New York Times Bestseller
What are the consequences if the people given control over our government have no idea how it works?
"The election happened," remembers Elizabeth Sherwood-Randall, then deputy secretary of the Department of Energy. "And then there was radio silence." Across all departments, similar stories were playing out: Trump appointees were few and far between; those that did show up were shockingly uninformed about the functions of their new workplace. Some even threw away the briefing books that had been prepared for them.
Michael Lewis’s brilliant narrative takes us into the engine rooms of a government under attack by its own leaders. In Agriculture the funding of vital programs like food stamps and school lunches is being slashed. The Commerce Department may not have enough staff to conduct the 2020 Census properly. Over at Energy, where international nuclear risk is managed, it’s not clear there will be enough inspectors to track and locate black market uranium before terrorists do.
Willful ignorance plays a role in these looming disasters. If your ambition is to maximize short-term gains without regard to the long-term cost, you are better off not knowing those costs. If you want to preserve your personal immunity to the hard problems, it’s better never to really understand those problems. There is upside to ignorance, and downside to knowledge. Knowledge makes life messier. It makes it a bit more difficult for a person who wishes to shrink the world to a worldview.
If there are dangerous fools in this book, there are also heroes, unsung, of course. They are the linchpins of the system—those public servants whose knowledge, dedication, and proactivity keep the machinery running. Michael Lewis finds them, and he asks them what keeps them up at night.
Michael Monroe Lewis (born October 15, 1960) is an American financial journalist and bestselling non-fiction author. He has also been a contributing editor to Vanity Fair since 2009...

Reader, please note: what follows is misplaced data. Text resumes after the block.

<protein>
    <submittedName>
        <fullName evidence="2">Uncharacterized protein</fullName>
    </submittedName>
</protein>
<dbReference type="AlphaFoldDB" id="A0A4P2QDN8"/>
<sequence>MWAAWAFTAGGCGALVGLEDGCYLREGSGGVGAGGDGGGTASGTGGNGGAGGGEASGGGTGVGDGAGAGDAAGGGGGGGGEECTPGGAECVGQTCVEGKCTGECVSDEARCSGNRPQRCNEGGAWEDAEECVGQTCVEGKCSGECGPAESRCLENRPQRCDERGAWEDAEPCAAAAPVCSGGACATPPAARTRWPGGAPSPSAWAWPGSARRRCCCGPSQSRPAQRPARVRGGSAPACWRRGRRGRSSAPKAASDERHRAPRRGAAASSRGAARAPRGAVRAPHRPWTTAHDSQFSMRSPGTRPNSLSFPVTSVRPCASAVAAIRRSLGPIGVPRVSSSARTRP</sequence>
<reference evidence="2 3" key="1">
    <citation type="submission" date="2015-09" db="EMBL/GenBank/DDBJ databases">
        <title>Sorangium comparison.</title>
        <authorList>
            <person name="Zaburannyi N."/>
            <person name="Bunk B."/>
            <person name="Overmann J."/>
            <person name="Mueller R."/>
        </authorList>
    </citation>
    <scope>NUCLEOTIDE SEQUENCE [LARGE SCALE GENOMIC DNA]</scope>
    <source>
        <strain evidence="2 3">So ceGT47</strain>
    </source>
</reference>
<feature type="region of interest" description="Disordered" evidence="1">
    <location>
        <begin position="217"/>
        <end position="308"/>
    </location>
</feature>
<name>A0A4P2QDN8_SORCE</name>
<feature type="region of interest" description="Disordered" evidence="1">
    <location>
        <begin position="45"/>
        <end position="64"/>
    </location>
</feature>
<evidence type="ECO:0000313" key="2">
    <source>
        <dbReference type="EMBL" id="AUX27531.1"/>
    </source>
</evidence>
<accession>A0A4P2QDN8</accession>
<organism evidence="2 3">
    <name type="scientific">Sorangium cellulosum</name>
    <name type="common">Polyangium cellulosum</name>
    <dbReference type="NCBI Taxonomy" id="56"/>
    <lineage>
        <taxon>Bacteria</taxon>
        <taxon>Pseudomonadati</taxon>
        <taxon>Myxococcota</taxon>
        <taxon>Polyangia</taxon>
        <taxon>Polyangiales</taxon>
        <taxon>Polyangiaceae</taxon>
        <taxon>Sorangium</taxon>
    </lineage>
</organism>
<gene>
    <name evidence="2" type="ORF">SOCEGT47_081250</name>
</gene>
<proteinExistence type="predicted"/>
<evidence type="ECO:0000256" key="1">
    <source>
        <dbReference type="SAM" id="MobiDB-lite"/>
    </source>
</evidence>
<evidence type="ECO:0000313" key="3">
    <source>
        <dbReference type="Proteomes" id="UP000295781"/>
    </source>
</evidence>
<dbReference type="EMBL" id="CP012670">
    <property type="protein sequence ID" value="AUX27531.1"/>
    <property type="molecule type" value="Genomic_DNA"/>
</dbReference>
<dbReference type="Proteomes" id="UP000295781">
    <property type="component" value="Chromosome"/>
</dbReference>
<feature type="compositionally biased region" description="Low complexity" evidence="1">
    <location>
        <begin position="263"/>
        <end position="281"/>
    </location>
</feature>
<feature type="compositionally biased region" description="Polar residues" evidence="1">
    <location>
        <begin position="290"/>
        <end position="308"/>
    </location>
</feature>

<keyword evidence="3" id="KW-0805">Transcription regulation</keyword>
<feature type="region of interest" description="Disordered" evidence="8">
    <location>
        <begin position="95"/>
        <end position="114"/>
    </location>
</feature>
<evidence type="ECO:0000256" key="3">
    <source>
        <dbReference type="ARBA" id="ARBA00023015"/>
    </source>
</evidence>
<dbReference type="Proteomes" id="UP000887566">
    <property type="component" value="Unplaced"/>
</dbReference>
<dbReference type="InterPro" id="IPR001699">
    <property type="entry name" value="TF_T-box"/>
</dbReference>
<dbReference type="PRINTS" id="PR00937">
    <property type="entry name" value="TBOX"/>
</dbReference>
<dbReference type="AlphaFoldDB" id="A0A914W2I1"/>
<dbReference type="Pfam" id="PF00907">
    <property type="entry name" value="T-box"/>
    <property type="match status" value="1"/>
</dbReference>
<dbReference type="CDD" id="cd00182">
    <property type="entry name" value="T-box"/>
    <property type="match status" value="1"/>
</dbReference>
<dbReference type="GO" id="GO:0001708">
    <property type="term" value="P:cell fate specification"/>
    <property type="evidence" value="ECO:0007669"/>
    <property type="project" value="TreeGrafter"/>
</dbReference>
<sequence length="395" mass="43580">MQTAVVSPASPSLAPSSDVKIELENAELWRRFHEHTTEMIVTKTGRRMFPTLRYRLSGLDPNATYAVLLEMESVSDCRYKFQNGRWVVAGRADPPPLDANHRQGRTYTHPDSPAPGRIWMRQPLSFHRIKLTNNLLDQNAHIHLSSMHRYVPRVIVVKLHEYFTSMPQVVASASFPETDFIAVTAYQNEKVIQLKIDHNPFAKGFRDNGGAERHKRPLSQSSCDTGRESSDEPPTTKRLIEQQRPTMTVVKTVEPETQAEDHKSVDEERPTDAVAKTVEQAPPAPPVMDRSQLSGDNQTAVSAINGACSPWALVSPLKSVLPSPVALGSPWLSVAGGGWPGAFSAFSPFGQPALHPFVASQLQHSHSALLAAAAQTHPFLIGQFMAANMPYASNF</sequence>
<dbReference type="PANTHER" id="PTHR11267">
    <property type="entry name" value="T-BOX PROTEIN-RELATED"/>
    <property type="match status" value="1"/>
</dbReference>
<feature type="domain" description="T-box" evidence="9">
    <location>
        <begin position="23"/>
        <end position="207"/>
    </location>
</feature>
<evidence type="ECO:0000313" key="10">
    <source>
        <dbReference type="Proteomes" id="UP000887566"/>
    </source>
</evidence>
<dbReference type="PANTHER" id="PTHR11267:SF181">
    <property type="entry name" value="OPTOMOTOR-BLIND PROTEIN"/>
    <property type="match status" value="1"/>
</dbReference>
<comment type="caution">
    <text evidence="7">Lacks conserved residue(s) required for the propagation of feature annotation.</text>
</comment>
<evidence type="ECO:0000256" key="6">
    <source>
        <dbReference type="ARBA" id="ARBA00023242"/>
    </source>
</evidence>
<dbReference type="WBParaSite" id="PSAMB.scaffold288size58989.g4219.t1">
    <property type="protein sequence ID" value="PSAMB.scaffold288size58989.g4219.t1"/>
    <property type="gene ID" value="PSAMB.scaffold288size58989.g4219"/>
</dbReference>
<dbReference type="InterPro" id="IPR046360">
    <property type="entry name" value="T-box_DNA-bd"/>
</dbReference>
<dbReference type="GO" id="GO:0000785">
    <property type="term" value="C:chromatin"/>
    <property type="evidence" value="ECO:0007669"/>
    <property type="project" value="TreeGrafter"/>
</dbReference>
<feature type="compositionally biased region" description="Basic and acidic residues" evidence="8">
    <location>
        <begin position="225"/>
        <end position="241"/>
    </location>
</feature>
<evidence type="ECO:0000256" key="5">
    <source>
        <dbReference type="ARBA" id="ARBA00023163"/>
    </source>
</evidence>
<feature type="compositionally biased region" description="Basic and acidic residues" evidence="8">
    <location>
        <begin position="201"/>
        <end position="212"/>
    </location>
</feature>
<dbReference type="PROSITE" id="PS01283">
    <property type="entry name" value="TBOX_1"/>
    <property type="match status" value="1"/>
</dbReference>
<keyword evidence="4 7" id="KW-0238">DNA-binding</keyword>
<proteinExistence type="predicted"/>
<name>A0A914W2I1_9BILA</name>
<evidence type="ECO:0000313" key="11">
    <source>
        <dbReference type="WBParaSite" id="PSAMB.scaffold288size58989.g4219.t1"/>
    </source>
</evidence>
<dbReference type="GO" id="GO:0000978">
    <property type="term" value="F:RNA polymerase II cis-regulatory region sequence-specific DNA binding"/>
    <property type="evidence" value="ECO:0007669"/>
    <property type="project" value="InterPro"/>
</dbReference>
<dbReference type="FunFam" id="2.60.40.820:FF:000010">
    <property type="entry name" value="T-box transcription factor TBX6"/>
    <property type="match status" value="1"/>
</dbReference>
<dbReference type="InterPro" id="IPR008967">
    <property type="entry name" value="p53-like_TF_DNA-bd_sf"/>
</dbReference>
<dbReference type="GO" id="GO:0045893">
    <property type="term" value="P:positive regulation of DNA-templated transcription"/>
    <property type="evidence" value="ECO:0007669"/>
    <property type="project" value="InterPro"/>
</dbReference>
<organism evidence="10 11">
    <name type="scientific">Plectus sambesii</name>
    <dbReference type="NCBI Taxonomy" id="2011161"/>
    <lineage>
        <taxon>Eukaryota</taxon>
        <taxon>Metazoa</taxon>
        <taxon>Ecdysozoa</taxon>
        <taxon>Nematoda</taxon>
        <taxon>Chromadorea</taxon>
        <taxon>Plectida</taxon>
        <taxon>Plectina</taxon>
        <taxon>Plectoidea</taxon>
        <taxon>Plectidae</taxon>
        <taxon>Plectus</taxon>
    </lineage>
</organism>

What a great presentation of facts, people and circumstances into a story that is hard to put down. As scary as many of the details are...it’s important for all Americans to understand the current state and the amazing people that have insured our safety and security throughout their service to our country and communities. Well done...I only hope Mr. Lewis gets on more shows to share his findings. I see another movie in the making soon. 55
Is this a book? I read this in e-book form so when it ended, I was surprised. Lewis's thesis is not fully-fleshed out, but is well-supported in parts. No real conclusions or predictions or parallels to other branches of government--why or why not. 35
I highlighted very liberally reading this. The core premise - that the United States government is something that most people really don't understand, or understand the ways they depend and have depended on it, and that the Trump administration is dedicated to staying ignorant even as they're charged with running it - is very effectively communicated. But what's more, Lewis - as he always does - is extremely adept at actually educating you in the process and making you care about the things he cares about. Some of his personal portraits, too... Fantastic book. If you want to better understand some of the pieces of our government, and understand the stakes of placing them in the hands of inept cronies... read it. 55
Slow but satisfying. The author has a knack for shedding light on the unnoticed facets of our government. And the negligence that they are faced with in this administration. 45
As I read the sample section this book had my full attention. Shortly after I downloaded and paid for it ,the focus shifted and became less interesting. I thought it was going to describe the mindset of the Donald. I was bored all the way to the finish line or in this case the cash register. Come on Mike you can do better than this! 25
Some points in the book became slow and tedious. Not crazy about this one. 35
...this one seemed phoned in. First disappointment in a long time, including older books like “Losers”, which I went back and read. Like Billy Beane, no one can be perfect forever. 25
As a young journalist, I was told there are no dull stories, just dull writers. Lewis takes what would be a dull subject, the energy and commerce departments, and makes it exciting, including tornado chasing by the National Weather Service. My only complaint is the book is fairly short. 45
Of course the job Trump’s tradition “team” did and did not not do was abominable, but the book focused on three narrow instances. Although these are likely microcosms of all the agencies experiences during the transition, other examples would have been more helpful rather than dedicating 1/3 of the book on the NOAA, despite the value of its data. The author lost me when he condemned the Ferguson police and referred to Michael Brown as an unarmed and innocent teenager. Showed explicit bias that cast doubt on every other assertion in the book, even though I have heard other evidence supporting the inept transition process. Meh book. 35
OK, we know the Trump administration is a clueless reality show, but I didn’t need to know that much about the inner workings of NOAA. Most of it a very boring read. JimValTenn 25